Sid’s Smokehouse and Grill brings dry-rubbed and slow-smoked meats back to Aptos
Sid the bulldog, looking quite dapper in his spiked red collar, glances at you with a fun and mischievous look in his eyes. As the namesake and mascot of Sid’s Smokehouse and Grill, which opened last month where SmoQe previously resided, he probably knows the secret seasonings.
The 15-car parking lot was full when we arrived, so we backtracked toward Freedom Boulevard to snag a spot on the shoulder of Soquel Drive. Just before sunset, the campfire aroma of wood smoke grew stronger as we approached the restaurant, and upon opening the front door, the scent of sauces perfumed the air. I felt very lucky as we were shown to one of the last two available tables.
A new polished wood bar arcs around the kitchen, creating additional seating. Three televisions there were tuned to various sporting events. In the dining area, we were surrounded by four more. A lively mix of music, both old and current, created a festive atmosphere.
One of the most attentive servers I’ve come across waited our table, checking in on a regular basis. Eight beers are on tap, and I quickly ordered a hoppy pint of Green Flash IPA ($6) from a San Diego Microbrewery.
Appetizers include a unique plate of nachos ($9.99) with house beans, cheese and BBQ sauces, pico de gallo and choice of smoked meat. We started with about a dozen chicken wings ($9.99), dredged in nine-spice flour and fried until just delicately crisped outside and still moist and meaty within. Instead of BBQ or house hot sauce, we chose the Thai preparation, spicy and chunky with red chilies and seeds, jelly-like and sweet.
Salads include half house ($3.99) or Caesar ($4.99), and smoked meat or wood-fired fish can be added to any of them.
Chef Matt Perez, previously of SmoQe, is on board and serves a cup ($3.99) or bowl ($7.99) of his chili, which took second place in the professional category at last fall’s Boardwalk Chili Cook-off.
Wood-fired entrées include a 12-ounce NY strip steak ($19.99), an 8-ounce hangar steak ($13.99) in a tomato marinade, and lemon & herb roasted trout ($14.99), each served with a choice of two sides.
How about wood-fired mac and cheese ($7.99 to $11.99) made with a four-cheese sauce, topped with jack and cheddar with a Parmesan crust?
Eight sandwiches ($5.99 to $11.99) are made with the four smoked meats plus two burgers and two hot dogs.
Twelve-inch wood-fired pizzas are cooked in a brick oven at 650 degrees F. The pepperoni and mushroom ($14) was coated with a beautifully bright fire-roasted tomato sauce, to which I would have added more herbs, and a blend of four cheeses: the fontina and Parmesan gave it an unusual tang.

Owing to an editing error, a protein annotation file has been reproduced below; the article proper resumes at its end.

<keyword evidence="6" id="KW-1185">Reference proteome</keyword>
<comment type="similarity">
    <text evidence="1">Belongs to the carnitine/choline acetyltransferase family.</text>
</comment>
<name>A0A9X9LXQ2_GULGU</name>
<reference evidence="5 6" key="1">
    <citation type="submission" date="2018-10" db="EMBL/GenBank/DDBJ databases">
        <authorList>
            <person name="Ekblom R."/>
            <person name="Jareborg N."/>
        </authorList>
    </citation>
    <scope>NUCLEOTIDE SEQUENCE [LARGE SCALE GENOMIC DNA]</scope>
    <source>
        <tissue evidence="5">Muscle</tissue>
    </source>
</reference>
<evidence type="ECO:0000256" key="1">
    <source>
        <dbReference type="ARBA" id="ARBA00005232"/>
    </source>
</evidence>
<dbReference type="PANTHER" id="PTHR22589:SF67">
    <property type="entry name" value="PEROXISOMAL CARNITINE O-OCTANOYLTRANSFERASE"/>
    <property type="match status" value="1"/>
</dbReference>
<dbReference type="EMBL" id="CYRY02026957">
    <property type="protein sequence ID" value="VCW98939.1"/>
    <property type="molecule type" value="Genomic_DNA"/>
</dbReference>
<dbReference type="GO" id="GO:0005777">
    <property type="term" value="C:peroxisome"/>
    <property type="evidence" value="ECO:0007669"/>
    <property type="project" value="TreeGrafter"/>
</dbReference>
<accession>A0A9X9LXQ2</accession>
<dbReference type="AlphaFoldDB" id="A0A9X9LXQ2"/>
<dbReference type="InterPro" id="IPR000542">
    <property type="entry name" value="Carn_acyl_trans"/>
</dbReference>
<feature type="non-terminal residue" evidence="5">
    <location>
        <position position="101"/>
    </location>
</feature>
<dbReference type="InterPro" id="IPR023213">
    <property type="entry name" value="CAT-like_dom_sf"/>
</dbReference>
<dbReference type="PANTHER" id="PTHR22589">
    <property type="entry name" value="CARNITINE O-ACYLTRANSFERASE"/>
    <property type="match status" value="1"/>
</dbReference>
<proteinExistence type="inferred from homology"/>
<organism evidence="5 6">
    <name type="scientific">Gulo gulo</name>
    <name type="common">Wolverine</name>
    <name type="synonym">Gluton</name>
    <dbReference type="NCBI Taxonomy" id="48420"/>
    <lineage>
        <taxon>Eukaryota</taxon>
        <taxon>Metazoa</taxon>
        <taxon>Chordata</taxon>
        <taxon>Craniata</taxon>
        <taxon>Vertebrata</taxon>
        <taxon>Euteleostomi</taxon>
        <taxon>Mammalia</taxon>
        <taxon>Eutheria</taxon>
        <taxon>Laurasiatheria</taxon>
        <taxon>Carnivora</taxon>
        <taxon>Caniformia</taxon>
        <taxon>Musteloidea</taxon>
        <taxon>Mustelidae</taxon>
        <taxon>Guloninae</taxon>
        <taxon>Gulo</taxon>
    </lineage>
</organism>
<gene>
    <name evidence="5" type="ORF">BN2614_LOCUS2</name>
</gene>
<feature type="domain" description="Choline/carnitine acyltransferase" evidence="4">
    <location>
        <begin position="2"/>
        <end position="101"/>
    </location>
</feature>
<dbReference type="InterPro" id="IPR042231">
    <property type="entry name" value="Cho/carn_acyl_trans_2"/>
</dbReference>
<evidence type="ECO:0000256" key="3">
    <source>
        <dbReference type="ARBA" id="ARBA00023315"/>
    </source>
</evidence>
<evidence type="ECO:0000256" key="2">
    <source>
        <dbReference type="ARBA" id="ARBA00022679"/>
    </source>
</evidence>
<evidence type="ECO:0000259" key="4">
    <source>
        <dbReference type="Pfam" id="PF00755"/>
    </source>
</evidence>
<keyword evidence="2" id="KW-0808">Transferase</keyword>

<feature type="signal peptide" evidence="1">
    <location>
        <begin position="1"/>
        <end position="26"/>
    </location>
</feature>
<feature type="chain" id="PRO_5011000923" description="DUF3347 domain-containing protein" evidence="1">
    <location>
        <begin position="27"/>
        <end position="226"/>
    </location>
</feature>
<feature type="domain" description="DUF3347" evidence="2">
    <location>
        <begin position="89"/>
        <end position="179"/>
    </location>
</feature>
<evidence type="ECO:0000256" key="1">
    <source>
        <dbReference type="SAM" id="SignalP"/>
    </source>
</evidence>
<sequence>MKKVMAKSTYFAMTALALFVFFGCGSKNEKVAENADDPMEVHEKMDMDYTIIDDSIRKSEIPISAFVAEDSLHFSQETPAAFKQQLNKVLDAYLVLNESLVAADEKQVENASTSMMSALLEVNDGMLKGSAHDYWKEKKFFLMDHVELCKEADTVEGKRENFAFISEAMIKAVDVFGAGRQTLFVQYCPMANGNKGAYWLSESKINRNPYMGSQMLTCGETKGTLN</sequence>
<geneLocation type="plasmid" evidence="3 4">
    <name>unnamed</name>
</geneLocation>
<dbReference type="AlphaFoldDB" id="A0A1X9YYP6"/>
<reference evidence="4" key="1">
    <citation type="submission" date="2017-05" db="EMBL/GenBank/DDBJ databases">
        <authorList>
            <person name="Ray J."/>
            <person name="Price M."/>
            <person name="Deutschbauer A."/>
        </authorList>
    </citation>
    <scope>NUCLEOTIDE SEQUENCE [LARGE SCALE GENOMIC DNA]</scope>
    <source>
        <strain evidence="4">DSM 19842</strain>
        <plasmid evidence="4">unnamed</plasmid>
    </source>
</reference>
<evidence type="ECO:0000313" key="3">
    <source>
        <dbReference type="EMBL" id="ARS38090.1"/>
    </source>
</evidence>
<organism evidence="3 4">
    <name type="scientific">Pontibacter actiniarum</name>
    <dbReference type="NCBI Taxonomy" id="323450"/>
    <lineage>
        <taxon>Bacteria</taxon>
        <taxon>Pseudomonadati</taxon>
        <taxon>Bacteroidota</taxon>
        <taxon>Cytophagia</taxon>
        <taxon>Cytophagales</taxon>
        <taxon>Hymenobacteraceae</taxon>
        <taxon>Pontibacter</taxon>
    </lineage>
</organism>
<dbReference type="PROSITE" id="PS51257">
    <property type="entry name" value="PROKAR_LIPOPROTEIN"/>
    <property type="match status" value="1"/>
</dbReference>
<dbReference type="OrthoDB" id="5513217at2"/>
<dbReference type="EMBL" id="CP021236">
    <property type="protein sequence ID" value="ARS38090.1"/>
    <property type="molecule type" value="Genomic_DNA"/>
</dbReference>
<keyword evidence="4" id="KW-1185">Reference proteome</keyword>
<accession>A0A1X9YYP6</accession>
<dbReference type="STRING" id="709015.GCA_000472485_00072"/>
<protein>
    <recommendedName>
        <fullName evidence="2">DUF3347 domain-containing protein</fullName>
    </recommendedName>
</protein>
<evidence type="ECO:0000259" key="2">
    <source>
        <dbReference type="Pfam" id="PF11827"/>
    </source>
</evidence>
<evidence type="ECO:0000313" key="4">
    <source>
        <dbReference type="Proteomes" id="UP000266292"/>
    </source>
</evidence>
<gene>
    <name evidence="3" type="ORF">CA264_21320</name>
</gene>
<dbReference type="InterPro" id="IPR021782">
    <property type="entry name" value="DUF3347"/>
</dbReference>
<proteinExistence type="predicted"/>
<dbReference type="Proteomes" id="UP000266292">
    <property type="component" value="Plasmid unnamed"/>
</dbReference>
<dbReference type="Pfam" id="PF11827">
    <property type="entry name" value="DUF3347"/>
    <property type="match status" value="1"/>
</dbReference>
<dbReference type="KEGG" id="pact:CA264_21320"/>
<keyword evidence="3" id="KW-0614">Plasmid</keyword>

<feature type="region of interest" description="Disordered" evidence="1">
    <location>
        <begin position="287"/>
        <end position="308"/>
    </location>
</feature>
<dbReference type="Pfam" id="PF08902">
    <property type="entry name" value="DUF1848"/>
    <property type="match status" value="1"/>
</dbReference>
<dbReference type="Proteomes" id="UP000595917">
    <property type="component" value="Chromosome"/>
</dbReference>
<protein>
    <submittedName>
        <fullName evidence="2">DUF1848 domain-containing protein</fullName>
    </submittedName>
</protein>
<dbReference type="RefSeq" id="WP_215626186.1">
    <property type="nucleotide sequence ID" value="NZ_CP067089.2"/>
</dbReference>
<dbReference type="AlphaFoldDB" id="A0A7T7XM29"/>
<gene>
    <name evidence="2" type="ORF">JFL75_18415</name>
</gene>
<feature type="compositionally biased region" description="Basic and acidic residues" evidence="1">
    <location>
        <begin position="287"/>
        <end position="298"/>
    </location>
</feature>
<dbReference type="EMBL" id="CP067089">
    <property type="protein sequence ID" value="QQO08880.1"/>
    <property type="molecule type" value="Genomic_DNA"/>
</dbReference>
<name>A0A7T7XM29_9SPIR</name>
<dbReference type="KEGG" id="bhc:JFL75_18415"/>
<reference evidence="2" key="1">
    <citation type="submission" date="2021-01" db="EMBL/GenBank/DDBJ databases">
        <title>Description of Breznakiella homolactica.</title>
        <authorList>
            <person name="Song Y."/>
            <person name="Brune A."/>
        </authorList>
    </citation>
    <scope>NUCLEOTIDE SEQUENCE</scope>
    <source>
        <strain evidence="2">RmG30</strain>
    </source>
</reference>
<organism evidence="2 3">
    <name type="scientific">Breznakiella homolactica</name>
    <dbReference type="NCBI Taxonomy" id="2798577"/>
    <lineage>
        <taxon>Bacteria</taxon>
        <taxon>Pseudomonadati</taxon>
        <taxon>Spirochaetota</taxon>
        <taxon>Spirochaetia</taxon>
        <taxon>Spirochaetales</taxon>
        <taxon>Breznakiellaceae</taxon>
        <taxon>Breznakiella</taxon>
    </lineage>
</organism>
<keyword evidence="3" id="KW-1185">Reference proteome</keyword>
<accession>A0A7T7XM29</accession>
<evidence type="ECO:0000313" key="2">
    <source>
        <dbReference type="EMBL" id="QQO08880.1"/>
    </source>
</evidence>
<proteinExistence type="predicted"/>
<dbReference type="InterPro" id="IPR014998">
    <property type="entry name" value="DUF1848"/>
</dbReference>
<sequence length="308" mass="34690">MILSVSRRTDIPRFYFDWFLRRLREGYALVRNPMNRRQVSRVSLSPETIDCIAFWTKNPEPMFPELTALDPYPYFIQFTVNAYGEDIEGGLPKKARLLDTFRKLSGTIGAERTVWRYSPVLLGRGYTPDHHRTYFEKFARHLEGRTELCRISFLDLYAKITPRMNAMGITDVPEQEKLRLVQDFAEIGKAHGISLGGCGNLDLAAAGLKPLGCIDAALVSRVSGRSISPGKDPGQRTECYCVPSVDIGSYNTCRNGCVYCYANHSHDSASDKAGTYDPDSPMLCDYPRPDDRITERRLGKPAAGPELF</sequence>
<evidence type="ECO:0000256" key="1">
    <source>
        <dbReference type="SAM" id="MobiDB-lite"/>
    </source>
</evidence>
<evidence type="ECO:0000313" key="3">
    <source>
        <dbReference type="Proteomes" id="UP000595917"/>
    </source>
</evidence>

Deciding between the flagship smoked meats was impossible. The four-item combo ($23) allowed for a sample, a big one, of the natural and humanely raised meats, all smoked over local oak and apple woods. Three St. Louis-cut pork ribs were nicely coated with a spicy dry rub. A pile of finely pulled pork was smoky and rich. The sweetness of vinegar-based barbecue sauce dressed it nicely. Thick slices of slow-smoked beef brisket fell into tender morsels. I topped them with the hot barbecue sauce which was packed with herbs and chili seeds, and comfortably piquant. I enjoyed the mild sauce, a bit sweet with an acidic tone, on soft breast and wing meat of a quarter chicken. The leftovers were later transformed into some excellent sandwiches.
The two sides I chose were well-cooked greens with bits of meat, (I’m apparently no fan of these leaves), but the potato salad, like my mom makes, with crisp celery, red onions, and bits of dill pickle was just perfect.
There were still a couple of interesting options I just had to try, so I returned for lunch. After finally being acknowledged at the door, I was invited to seat myself, and again encountered a superb server. My iced tea ($2.25) was refilled before it reached the half full stage, and she packaged my leftovers with a container of barbecue sauce.
The Bull Dog Burger ($12), possibly a king of cholesterol, certainly stopped my heart. The pink patty was a house-ground mix of half bacon and half Angus beef which had an intriguing salty and smoky flavor unlike either bacon or hamburger. It fit perfectly atop a soft egg bun with lettuce, tomato and red onion. A little Grey Poupon and hot barbecue sauce was all the embellishment it needed. The barbecue sauce also tasted better than ketchup with an addictive side of skin-on fries, upgraded ($1) with an addition of fresh garlic and parsley.
Still on my bucket list at Sid’s are garlic fries with truffle oil, smokehouse sliders, a wood-fired Castroville artichoke, the Cobb salad with bacon, avocado and smoked chicken, a side of cornbread, and the smoked chicken pesto pizza with ricotta.
Sid’s Smokehouse and Grill, 10110 Soquel Drive, Aptos, 662-2227. Beer and wine. Open for lunch and dinner daily from 11 a.m., until 9 or 10 p.m. Visit Sid’s on facebook or at sidssmokehouse.com.
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